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Laura Genender Posted:
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From AGC – We chat with FlyingLabs about PvP Combat

At the Austin Gaming Conference (AGC) I met with Russell Williams, Flying Lab Software Executive Producer; and Kevin Maginn, Flying Lab Designer to take about their upcoming game, Pirates of the Burning Sea. A naval MMO, PoTBS is set in the Caribbean and largely concentrates on PvPing with other players. There are three types of PvP in the game, allowing for ample combat between the English, Spanish, French, and Pirates.

When Flying Lab set out to design PvP they wanted it to be meaningful, and thus the first type of PvP is a battle over territory. They also wanted PvP to be accessible but avoidable, so that those who want to participate know where to go while those who don’t can stay clear, and they wanted all of the boats to have an impact, even merchant ships.

Let’s say that the English have their eye on a Spanish port. There are two directions that they can go at this point: they can either set up near the port and kill any Spanish NPC ships that they can get to, or they can send cheap goods via merchant to the port, making the town’s opinion of the English go up and their opinion of the Spanish go down.

At this point the Spanish port will fall into unrest; a PvP radius will open up around the port. The cast is that only Pirates and the defending port, in this case Spanish, can begin a fight. The English have to continue with the step one tactics to progress any further, with the Pirates now harassing their merchant ships.

If the English can keep moving their cargo in, the port finally goes to open warfare. Now anyone can fight near this port; Spanish, Pirates, English, and even the French. This open PvP lasts for three days; during this time the English and Spanish are working to gain points by delivering more cargo, sinking enemies, and doing missions.

After three days is the Final Battle, a 25 vs. 25 battle to determine control of the port. The points earned during the three days of PvP earn buffs for countries, and on an individual level, act as lottery tickets for individual pirates to try for the 25 free spots.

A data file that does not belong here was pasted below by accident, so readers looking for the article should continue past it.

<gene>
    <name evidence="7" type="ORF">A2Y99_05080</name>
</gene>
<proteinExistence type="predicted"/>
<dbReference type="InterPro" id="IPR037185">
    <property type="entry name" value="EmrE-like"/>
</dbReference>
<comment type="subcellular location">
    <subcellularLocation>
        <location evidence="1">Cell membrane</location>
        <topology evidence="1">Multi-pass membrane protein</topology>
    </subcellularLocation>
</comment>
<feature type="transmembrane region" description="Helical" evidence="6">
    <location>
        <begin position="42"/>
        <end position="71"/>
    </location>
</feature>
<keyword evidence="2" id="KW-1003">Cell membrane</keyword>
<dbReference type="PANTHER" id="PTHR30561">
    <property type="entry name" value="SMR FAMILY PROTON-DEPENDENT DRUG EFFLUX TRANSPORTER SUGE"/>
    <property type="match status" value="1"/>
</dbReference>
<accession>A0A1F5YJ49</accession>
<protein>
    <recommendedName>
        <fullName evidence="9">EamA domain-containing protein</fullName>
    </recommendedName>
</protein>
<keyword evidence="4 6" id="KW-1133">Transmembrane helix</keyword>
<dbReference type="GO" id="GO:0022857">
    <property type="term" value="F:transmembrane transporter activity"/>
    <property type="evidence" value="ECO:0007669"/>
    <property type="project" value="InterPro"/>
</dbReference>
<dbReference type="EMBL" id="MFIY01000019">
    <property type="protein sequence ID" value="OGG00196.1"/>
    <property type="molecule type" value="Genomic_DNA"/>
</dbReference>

After the battle, the winning side takes control of the port and the PvP zone disappears. There are over one hundred ports in the game. Flying Lab estimated that 20 to 30% of these will be in conflict at any given time. Every six weeks or so port ownership will be evaluated; if one country is obviously dominating, the majority of the islands will be returned to original owners and the MVP (most valuable player) has a statue built in their honor.

Note: Pirates can also take ports, but only to loot them. Pirates can’t actually own ports.

The second type of PvP is “Pirate Boasting.” Only pirates can capture enemy ships; if any of the navies capture a ship, it is automatically converted to prize money. If a pirate is sunk in one of their captured ships that they could not have obtained through normal means, the ship is lost. Pirates or anyone else can keep more than one ship at dry docks.

If a pirate takes a hugely important and powerful ship, such as the Ship of the Line, this is seen as a huge insult to all of the navies. Not only will all NPC ships seek you out, but you will be flagged for open PvP.

The third and final PvP style is Structured Events. There can be up to 25 people per side in these arena-like fights. To start a Structured Event, you pick a PvP Scenario (defend a ship, attack a fort, etc) and set a time for it to happen. People can sign up for your event and join in.

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Laura Genender